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Acid buffering systems in body

Acid / Alkaline Buffering Systems

(3) Renal Mechanisms

 Compensates for acid pH by excretion of H+ by producing acidic urine


      Normal Renal Mechanisms vs. Renal Compensation



-       Normal Renal Mechanism - Distal tubules of the kidneys secrete H+ ions directly into the filtrate so that urine is acidified and the H+ ions are lost from the body.  This is a normal process that occurs at a normal rate. 


-       Renal Compensation -  occurs when other mechanisms for acid-base balance fail and the rate of kidney excretion of H+ ions increases above normal, which are then eliminated from the body.



      The kidneys are the ultimate acid-base regulatory organs - Although the body’s buffer systems can resist pH changes, by tying up excess H+ ions,  the constantly generated H+ must eventually be eliminated from the body.  The lungs can eliminate only carbonic acid (by eliminating carbon dioxide), but only the kidneys can rid the body of metabolic acids (phosphoric, uric, and lactic acids, and ketones) and prevent metabolic acidosis.


(1)    By eliminating H+ ions or retaining bicarbonate - The kidneys control H+ ion concentration in extra-cellular fluids by either –


(a)   H+ ion secretion - Excess H+ ions [secreted by kidney’s nephron tubule cells] combine with urinary buffers to be excreted as acids (i.e. acidifies the urine) and ammonium.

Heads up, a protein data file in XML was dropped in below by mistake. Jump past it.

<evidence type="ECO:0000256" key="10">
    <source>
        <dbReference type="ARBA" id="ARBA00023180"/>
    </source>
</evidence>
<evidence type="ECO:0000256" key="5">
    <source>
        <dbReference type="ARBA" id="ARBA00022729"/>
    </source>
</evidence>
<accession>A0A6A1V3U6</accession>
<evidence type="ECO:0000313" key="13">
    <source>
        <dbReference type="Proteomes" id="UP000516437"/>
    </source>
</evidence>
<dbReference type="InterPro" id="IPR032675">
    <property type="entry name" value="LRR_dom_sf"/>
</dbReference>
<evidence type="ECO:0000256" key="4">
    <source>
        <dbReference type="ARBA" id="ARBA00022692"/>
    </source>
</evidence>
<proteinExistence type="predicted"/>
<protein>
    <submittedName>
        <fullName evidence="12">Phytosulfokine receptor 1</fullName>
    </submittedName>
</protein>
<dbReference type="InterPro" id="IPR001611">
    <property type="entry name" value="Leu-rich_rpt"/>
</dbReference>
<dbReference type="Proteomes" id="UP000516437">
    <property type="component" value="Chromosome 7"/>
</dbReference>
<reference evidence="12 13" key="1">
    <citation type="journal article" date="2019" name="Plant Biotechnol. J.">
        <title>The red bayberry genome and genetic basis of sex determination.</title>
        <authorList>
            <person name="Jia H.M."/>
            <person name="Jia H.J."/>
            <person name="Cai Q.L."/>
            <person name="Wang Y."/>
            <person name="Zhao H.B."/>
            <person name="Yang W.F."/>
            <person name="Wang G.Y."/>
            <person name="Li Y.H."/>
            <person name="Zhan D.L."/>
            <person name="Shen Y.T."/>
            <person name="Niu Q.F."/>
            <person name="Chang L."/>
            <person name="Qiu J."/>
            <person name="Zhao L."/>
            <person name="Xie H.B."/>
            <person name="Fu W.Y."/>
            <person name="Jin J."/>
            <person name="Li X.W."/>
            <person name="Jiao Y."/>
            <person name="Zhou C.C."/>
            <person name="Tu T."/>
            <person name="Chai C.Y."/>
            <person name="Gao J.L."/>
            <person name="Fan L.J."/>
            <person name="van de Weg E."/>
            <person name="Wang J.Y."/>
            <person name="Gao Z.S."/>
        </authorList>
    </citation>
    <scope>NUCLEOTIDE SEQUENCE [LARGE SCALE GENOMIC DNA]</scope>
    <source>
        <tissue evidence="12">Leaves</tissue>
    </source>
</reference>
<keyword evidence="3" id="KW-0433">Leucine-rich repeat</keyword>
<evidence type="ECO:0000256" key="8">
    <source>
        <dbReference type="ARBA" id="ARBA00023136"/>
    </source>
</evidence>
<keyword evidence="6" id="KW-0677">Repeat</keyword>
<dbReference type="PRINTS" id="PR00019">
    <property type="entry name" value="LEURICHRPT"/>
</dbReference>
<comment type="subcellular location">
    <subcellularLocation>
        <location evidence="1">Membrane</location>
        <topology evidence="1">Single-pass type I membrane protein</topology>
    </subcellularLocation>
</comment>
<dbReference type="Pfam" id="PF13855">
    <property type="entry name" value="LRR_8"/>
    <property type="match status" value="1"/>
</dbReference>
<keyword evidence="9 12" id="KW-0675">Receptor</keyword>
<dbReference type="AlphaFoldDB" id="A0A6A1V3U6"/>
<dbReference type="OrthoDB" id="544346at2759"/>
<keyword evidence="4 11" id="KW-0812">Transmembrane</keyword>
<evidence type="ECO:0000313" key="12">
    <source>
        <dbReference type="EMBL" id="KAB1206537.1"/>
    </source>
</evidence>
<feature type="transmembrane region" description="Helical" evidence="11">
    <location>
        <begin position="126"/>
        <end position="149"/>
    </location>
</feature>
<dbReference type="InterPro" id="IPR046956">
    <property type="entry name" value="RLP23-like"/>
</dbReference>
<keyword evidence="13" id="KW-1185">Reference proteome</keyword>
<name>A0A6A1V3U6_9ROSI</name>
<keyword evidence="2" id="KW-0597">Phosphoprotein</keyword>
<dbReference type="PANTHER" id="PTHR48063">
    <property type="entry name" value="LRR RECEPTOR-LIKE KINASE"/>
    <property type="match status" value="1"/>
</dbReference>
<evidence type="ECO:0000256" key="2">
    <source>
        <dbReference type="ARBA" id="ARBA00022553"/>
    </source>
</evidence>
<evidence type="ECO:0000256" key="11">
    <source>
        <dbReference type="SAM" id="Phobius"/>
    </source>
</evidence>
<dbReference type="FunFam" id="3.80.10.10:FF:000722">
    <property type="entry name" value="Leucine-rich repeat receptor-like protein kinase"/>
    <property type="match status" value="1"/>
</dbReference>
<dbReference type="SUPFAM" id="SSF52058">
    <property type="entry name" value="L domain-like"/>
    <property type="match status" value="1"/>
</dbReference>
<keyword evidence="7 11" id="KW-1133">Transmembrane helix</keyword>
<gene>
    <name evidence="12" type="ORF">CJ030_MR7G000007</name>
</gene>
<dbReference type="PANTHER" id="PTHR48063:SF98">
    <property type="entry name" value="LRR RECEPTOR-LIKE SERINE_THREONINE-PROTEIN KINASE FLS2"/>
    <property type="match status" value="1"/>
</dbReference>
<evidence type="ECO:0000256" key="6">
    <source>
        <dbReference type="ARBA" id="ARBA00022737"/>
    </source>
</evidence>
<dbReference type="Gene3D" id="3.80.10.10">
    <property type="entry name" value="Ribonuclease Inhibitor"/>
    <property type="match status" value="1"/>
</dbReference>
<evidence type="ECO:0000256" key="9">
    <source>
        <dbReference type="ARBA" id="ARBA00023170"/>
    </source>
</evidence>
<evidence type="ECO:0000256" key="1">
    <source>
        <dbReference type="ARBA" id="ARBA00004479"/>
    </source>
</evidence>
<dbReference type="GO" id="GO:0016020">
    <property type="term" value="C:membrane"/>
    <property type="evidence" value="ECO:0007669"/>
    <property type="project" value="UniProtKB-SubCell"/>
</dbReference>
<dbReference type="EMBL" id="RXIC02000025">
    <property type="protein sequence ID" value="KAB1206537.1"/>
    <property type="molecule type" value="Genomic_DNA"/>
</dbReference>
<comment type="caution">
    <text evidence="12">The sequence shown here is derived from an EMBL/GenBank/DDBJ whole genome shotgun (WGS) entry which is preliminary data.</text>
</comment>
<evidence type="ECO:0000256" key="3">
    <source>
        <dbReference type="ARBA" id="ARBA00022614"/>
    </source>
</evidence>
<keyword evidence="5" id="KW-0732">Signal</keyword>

or   (b)  Bicarbonate (HCO3-) ion reabsorption - Excess, secreted H+ ions and bicarbonate ions [filtered into the glomerular filtrate] combine in the kidney tubules to form carbon dioxide [which is exhaled out] and water [which is urinated out].                           


E.g.        HCl + NaHCO3  ↔ NaCl + H2CO3 ↔ CO2 + H2O + NaCl


Or (2)   By exchanging H+ ions for Na+ or K+ ions - Another compensatory method for acidosis is to exchange H+ ions for sodium or potassium ions in the kidney tubules, producing a sodium/potassium imbalance and possible hyperkalemia;


-        Effective blood buffering by the kidneys produces a urine pH of 4.6 – 8;


      Note: the kidney can correct states of excess but not states of deficiency - Correction of an acidosis due to a loss of or insufficient base (Na+ or K+  +  HCO3- ), e.g. by diarrhea, requires the administration of Na or K salts from which Na+ or K+  +  HCO3- can be formed.



Kidney Stones


      Formed in overly-alkaline conditions: are composed of magnesium and calcium phosphates, carbonates and oxalates, which are insoluble in alkaline fluids. A diet that acidifies the urine is desireable (e.g. cranberry juice) to reduce these type of stones.


      Formed in overly-acid conditions: are composed of uric acid and crystine. A therapeutic diet would alkalize the urine.

Acid/Alkaline Links



Related Links



-    Acidity health problems

-    Acid/Alkaline Food Charts

-    What does pH mean?


About Acid /Alkaline Buffering Systems

-  (1) Chemical buffer systems

-    (2) Respiratory compensation

-    (3) Renal mechanisms




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